WASHINGTON — Superstorm Sandy packed a bigger economic punch than most people had thought.
In its sweep through the Northeast, the storm halted sales at major retailers at the start of the crucial holiday shopping season, closed factories and slowed home sales in one of the most densely populated areas of the country.
Last week, for example, Kohl's (NYSE: KSS), Target (NYSE: TGT) and Macy's (NYSE: M) blamed the storm for weak sales in November. Macy's and Nordstrom Inc. (NYSE: JWN) reported their first monthly sales drop since late 2009, when the U.S. economy was just emerging from the Great Recession.
And the government said that new-home sales plunged 32 percent in the Northeast in October and nearly 12 percent in the South. By contrast, sales surged nearly 63 percent in the Midwest and nearly 9 percent in the West.
Sandy is being blamed for about $62 billion in damage and other losses in the United States, most of it in New York and New Jersey. It's the second-costliest storm in U.S. history after Hurricane Katrina, which caused $128 billion in damage in inflation-adjusted dollars.
New York is seeking $42 billion in federal aid, including about $9 billion for projects to head off damage in future storms. New Jersey is seeking nearly $37 billion in aid, including $7.4 billion for future projects.
Still, reports last week showed that the economic damage was confined mainly to the Northeast. In other parts of the country, the economy picked up in early November, when many New Yorkers were still without power.
And next year, rebuilding efforts in the Northeast could help jump-start the broader U.S. economy. That's especially true if Congress and the White House reach a budget deal that prevents sharp tax increases and spending cuts from taking effect in January.
Homes must be rebuilt, cars need to be replaced, and many people are likely to step up spending once the storm's impact starts to fade. All that would help accelerate growth.
The U.S. economy grew at a moderate 2.7 percent annual rate from July through September, the government said last week. Weaker growth is predicted for the October-December quarter.
Sandy shut down businesses from North Carolina to Maine and cut off power to 8 million homes in 10 states. Many people could not go to work and weren't paid for weeks.
Applications for unemployment benefits rose to an 18-month high in the first week of November, driven by a surge in applications in New York, New Jersey, Pennsylvania and Connecticut.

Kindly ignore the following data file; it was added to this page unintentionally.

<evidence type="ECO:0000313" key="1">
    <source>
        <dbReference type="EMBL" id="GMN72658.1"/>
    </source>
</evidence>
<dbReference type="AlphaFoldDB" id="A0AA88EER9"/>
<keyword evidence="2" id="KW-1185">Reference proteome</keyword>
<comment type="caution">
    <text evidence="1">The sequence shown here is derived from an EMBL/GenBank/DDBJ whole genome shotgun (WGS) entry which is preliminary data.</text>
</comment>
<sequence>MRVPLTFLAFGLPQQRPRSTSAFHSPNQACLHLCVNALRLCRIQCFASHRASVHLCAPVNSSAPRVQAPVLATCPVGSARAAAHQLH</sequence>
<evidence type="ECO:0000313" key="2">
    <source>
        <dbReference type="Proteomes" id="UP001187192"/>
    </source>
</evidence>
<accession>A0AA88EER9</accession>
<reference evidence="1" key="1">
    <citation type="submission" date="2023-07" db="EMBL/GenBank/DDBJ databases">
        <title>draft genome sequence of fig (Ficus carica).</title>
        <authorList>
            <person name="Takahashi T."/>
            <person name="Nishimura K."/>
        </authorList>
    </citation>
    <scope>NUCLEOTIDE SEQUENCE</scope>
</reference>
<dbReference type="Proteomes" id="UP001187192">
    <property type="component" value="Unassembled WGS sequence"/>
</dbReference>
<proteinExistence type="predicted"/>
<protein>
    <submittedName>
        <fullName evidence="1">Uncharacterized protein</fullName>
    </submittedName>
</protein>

Such applications have fallen sharply since. But the increase in November will likely depress job growth for that month. Many economists predict that net job growth for November will range between 25,000 and 75,000 — well below the 171,000 jobs added in October.
A Federal Reserve survey released Nov. 28 said economic activity in October and early November slowed from the previous six-week period in three of its banking districts covering territory from Philadelphia to Maine. That contrasted with the Fed's nine other banking districts, which all reported improvement in growth.
"The storm caused bottlenecks in the production process," said Joel Prakken, senior economist at Macroeconomic Advisers. "If you don't have electric power and transportation, you can't do a lot of things."
The lingering damage from the storm is weighing on the economy at a time of great uncertainty caused by the approaching "fiscal cliff." That's the name for automatic tax increases and spending cuts that will take effect without a federal budget agreement.
Most economists predict economic growth will slow to an annual rate below 2 percent in the October-December quarter. And some say the rate will likely be closer to a meager 1 percent. Prakken said the storm could end up lowering the growth rate by a half percentage point.
But by next year, Prakken said cleanup and rebuilding will start to add to U.S. economic growth.
Many analysts say the region is poised to rebound quickly. Economists at the New York Federal Reserve Bank said Nov. 29 that they expect the economy in the New York region to be back on track by early 2013. Recovery in hard-hit New York communities like Long Beach and the Rockaways will take longer, though.
In the first three months of 2013, the economy's growth could rebound to a rate of 2.5 percent, said Nigel Gault, chief U.S. economist for IHS Global Insight. Gault predicts a 0.4 percentage point boost from the rebuilding and other factors related to Sandy.
"We think that growth will improve as we go through 2013, but that is contingent on us not messing things up by going over the fiscal cliff," Gault said.